Catching Up With Natalie Solmer

Where can we read some of your recent work? 

I was very lucky to have two poems nominated for the Best of The Net this year. Being nominated at all is a first for me, so this was very exciting! The two poems are: “Girl of Water, I Could Swallow A Garden,” published in EcoTheo Review, and “My Shame Is The Bowl of Duck’s Blood Soup,” published in the Flying Island Journal.

Fun fact: there is a line in the “Girl of Water” poem that I wrote 21 years ago, when I was working at The South Carolina Botanical Garden. It was one of my earliest attempts at a real poem. I have had that line rattling around in my head ever since. The rest of the poem has escaped me, but one day last year, that line came back with a whole new poem and a whole new perspective of writing about the time I spent working as young horticulture student at Clemson University.

It was also exciting for me to be included in Rust Belt Publishing’s Indianapolis Anthology. Rust Belt is such a cool press, and I was honored to have my poem, “Floral Lady’s Employer Files For Bankruptcy” included. This poem is about (among other things) my 13 years spent working as a grocery store florist!

Lastly, I have gotten really into visual poetry in the past few years; I even edited a Visual Poetry Issue for The Indianapolis Review last fall. My own visual poems have found several homes this year, including a whole suite of my Iris Basilica visual poems published in talking about strawberries all of the time.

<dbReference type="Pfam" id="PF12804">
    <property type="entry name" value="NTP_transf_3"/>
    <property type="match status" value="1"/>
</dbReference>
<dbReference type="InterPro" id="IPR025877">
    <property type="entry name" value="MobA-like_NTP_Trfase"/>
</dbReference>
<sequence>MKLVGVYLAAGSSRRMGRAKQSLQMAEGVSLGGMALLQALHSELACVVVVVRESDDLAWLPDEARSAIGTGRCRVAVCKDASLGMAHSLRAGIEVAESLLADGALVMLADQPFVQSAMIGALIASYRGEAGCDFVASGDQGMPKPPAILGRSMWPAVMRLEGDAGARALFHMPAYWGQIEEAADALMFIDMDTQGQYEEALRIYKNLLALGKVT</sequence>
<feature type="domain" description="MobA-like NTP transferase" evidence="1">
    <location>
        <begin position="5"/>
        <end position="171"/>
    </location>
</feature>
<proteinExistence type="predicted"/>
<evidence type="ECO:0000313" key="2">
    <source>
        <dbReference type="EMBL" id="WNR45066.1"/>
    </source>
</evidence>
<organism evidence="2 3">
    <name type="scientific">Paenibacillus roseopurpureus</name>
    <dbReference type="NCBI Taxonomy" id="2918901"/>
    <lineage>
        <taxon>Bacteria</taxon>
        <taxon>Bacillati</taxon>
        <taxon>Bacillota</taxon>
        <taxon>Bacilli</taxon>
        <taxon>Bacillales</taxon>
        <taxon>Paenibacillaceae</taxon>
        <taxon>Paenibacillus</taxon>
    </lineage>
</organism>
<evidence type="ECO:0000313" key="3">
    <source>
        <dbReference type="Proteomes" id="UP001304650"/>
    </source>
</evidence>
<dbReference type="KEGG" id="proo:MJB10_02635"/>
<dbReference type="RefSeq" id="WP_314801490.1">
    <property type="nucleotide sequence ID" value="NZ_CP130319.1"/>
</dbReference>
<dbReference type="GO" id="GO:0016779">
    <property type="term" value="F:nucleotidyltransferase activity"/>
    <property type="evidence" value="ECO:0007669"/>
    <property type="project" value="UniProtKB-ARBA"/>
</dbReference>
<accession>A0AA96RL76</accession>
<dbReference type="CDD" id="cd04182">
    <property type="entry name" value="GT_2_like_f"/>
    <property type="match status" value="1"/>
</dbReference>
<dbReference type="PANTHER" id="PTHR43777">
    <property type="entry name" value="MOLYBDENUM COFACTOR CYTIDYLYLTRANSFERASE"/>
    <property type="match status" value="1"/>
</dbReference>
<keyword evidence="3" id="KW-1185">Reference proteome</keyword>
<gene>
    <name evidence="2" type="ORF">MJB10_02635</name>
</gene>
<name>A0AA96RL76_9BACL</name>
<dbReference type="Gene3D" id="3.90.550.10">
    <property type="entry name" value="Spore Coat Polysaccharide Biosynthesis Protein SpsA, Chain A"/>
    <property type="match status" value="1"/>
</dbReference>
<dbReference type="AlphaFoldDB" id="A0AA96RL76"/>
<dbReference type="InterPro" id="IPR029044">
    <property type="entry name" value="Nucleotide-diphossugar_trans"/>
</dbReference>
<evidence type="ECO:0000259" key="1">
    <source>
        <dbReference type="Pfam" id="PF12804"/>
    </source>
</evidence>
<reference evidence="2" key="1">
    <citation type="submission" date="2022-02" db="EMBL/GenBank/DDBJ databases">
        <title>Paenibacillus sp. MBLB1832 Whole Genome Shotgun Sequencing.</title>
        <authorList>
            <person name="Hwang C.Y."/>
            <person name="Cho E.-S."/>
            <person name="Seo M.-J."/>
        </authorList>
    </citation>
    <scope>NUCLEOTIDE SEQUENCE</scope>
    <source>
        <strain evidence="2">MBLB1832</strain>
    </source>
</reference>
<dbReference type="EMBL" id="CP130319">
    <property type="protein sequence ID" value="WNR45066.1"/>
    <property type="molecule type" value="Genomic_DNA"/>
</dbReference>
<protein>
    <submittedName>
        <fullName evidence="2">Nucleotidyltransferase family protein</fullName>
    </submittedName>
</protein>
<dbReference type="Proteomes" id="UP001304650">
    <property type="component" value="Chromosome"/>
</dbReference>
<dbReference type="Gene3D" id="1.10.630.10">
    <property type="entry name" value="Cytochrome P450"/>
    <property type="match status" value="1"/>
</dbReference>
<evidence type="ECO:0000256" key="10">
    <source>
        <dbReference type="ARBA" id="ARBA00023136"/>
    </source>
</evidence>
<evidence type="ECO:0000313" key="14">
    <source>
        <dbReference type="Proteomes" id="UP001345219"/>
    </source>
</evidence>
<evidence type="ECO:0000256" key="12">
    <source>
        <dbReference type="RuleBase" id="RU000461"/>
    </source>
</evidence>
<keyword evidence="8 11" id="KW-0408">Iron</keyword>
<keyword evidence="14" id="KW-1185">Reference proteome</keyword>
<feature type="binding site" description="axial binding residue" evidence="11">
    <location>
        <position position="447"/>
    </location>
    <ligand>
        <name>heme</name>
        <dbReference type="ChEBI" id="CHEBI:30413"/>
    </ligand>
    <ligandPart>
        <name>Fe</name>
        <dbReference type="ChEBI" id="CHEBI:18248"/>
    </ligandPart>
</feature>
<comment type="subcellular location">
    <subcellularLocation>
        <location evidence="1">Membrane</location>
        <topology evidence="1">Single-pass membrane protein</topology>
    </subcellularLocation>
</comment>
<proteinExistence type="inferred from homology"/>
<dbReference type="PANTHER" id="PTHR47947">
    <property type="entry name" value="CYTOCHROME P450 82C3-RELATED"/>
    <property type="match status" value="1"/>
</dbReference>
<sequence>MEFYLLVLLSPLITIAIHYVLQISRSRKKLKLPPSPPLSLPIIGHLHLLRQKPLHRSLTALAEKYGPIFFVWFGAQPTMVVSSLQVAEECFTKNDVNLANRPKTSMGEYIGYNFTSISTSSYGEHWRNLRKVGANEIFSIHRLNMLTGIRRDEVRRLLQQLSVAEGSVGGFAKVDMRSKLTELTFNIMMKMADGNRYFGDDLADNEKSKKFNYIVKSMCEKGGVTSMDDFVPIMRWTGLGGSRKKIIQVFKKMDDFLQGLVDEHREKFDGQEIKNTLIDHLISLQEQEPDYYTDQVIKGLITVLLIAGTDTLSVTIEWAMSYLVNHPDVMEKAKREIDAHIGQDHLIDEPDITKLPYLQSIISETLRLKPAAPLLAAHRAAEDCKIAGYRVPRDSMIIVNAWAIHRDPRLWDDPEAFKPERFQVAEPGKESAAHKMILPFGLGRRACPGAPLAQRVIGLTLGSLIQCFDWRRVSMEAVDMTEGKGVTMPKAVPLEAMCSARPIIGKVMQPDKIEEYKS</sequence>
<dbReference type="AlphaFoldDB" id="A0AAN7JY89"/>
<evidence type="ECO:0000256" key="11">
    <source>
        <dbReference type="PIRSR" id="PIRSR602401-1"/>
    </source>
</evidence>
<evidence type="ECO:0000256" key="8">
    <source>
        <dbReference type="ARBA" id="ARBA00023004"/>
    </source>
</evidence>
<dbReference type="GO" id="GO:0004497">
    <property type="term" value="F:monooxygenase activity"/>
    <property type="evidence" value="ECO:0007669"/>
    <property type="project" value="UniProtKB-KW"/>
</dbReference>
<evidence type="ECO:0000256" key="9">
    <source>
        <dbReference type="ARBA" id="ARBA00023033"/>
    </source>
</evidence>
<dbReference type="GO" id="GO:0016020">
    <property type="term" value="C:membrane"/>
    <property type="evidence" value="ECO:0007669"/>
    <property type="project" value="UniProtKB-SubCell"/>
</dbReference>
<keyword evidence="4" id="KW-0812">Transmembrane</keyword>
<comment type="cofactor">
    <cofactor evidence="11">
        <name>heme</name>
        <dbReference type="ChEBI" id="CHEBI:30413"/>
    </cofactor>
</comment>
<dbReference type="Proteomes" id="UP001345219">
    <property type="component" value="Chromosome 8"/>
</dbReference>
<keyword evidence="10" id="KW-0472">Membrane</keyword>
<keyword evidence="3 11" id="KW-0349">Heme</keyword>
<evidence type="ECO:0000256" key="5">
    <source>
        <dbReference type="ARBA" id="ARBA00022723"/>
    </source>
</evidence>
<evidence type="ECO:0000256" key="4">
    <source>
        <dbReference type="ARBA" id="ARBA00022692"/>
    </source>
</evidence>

What are you reading right now? 

Because I was a horticulture major and because before that I spent 13 years in Catholic school, where nothing remotely taboo was assigned to read, there are many gaps in my reading. This past year, I have been working on reading some of the Russian classics I missed out on. Over the summer, I adored reading Tolstoy’s Anna Karenina, so I decided to move on to War and Peace. I know; I was feeling ambitious!

After the cashier at the bookstore made some snarky comments about my choice (“Why are you doing this to yourself?”), I went home and found out via Twitter that A Public Space was doing another #TolstoyTogether event, which was reading War and Peace, a bookclub, of sorts, led by Yiyun Li. The goal is to read 15 pages a day.

Dear readers, I have fallen hopelessly behind during my maddeningly busy fall! However, I am still plodding away (I will admit that battle scenes bore me. What I love about Tolstoy are his depictions of relationships, the tiny details: facial expressions, eccentric personalities and their accompanying tics, and awkward social situations). I hope to finish War and Peace by fall 2022. I’m giving myself a whole year. This sounds like a lot, but I have two sons who have either basketball or soccer or some other thing every night and/or day of the week!